ActionsBuy this image Add this to a collection Share or embed this object Tweet
Please contact the Picture Library if you would like to use this record and image under licence.
Captain George Miller Bligh, circa 1780-1834
|Description||A half-length facing portrait to the left in captain's (over three years) undress uniform, 1795-1812, with gold epaulettes. George Miller Bligh was the only son of Admiral Richard Rodney Bligh (1737–1821). He joined the Navy in 1794, entering his father’s ship, the 74-gun ‘Alexander’, as a midshipman. The ‘Alexander’ was captured by a French squadron on 6 November that year and Bligh spent six months as a prisoner of war before making his escape. His father was cleared of any blame for the ship's loss. Further service followed before he was promoted lieutenant on 6 March 1801, while in the ‘Endymion’ (40 guns). In 1804, he was in Nelson’s flagship, ‘Victory’, and saw action at Trafalgar, where he was wounded in the head and shot in the chest. Fortunate to survive, Bligh was in the ship’s cockpit when Nelson died; he is depicted in Devis’s ‘The death of Nelson…’ (BHC2894). Bligh was sufficiently recovered to take part in Nelson’s funeral. He was promoted commander on 25 January 1806 and appointed to the sloop ‘Pylades’. He stayed in command of her for three years, notably capturing the French privateer ‘Grand Napoleon’ on 2 May 1808. Bligh was made post-captain on 27 December the following year, returning to Britain in the 56-gun ‘Glatton’, an ex-East Indiaman. He then commanded the 18-gun sloop ‘Acorn’, seeing action in the Mediterranean. His final naval appointment was in 1814 to the 36-gun ‘Araxes’ on the Jamaica station. He returned to Britain in July 1816 and the ‘Araxes’ was paid off. He married Catherine Haynes on 2 December 1817. Bligh died in Southampton in 1834. The artist was an American-born painter who worked in England. Initially he was a free student of Benjamin West and was then admitted as a student to the Royal Academy in January 1782, where he showed 80 paintings altogether. Despite his phenomenal early success, Brown fell on hard times and was disinherited by his father. He then concentrated on creating large unsaleable religious and historical subjects. In 1809 Brown left London to live and work in Bath, Bristol and Lancashire. He returned to London in 1824 and died there in poverty, in a room crowded with unsold paintings. The painting has been signed by the artist.|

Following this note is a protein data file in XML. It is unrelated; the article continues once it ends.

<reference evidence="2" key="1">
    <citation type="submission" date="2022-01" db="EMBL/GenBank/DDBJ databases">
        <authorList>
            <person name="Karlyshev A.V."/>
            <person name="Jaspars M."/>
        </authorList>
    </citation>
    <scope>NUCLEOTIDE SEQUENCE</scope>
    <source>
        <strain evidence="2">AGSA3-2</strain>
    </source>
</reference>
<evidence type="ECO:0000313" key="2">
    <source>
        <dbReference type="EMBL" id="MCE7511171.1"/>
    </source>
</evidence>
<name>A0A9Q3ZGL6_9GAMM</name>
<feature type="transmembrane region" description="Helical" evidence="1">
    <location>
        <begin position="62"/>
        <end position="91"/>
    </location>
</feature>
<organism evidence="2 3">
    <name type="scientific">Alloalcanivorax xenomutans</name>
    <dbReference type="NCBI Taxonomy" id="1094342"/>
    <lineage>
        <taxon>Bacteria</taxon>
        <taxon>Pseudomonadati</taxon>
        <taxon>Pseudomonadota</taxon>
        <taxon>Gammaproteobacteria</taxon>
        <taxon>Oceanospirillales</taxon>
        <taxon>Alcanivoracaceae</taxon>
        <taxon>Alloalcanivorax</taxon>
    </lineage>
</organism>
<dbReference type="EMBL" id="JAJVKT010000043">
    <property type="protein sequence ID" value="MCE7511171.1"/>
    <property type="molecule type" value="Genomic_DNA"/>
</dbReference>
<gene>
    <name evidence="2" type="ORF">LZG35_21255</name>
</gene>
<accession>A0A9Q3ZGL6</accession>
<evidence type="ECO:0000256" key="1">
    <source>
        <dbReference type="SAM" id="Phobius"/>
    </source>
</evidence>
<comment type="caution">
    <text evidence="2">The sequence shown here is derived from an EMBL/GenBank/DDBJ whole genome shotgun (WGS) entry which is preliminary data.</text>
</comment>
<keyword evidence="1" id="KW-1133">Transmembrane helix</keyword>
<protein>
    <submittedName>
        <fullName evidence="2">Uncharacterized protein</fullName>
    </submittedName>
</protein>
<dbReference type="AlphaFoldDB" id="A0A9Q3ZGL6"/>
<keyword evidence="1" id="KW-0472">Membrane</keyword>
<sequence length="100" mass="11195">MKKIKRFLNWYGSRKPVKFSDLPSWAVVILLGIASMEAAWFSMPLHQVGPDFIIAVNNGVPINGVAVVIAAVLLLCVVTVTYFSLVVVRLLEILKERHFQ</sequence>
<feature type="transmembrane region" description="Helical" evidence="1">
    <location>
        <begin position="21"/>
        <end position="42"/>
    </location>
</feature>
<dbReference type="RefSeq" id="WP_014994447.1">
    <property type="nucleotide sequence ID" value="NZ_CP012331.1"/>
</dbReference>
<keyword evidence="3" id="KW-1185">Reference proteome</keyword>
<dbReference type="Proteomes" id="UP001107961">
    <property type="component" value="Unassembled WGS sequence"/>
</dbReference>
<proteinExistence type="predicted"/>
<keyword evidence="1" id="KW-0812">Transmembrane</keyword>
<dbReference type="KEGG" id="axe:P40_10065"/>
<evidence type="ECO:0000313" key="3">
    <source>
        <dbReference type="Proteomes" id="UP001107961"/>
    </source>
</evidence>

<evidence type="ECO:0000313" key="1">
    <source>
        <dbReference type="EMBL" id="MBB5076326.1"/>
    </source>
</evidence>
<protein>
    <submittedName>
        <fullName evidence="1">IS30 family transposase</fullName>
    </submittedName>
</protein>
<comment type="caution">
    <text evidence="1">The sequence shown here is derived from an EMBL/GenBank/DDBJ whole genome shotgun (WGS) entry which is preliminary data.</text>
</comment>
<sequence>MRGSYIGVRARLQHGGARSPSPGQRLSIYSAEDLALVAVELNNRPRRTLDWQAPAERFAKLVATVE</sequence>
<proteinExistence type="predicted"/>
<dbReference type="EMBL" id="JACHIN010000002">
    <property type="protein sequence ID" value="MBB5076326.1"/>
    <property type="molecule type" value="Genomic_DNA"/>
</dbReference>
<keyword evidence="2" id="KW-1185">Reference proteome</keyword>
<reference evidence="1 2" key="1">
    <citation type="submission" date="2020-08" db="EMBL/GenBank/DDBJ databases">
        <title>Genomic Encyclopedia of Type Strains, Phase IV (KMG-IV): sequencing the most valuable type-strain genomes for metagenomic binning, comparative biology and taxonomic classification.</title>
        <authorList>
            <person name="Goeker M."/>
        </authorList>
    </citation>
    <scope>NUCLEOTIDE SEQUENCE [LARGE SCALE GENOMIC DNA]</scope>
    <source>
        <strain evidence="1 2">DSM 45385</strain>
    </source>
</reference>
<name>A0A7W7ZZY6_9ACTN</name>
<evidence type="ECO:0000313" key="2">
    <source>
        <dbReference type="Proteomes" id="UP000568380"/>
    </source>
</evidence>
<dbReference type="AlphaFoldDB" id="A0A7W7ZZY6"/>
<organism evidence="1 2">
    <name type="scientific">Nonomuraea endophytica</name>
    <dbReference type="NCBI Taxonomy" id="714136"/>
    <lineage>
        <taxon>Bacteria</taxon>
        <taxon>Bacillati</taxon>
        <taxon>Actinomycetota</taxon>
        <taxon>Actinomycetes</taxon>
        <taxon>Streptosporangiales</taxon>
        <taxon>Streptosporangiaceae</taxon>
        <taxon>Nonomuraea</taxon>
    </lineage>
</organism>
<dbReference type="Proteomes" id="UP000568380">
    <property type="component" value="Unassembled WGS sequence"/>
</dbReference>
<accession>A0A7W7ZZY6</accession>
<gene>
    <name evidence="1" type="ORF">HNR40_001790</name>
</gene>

|Credit||National Maritime Museum, Greenwich, London, Greenwich Hospital Collection|
|Materials||oil on canvas|
|Measurements||Frame: 930 mm x 805 mm x 95 mm;Painting: 762 mm x 635 mm|
Do you know more about this?Share your knowledge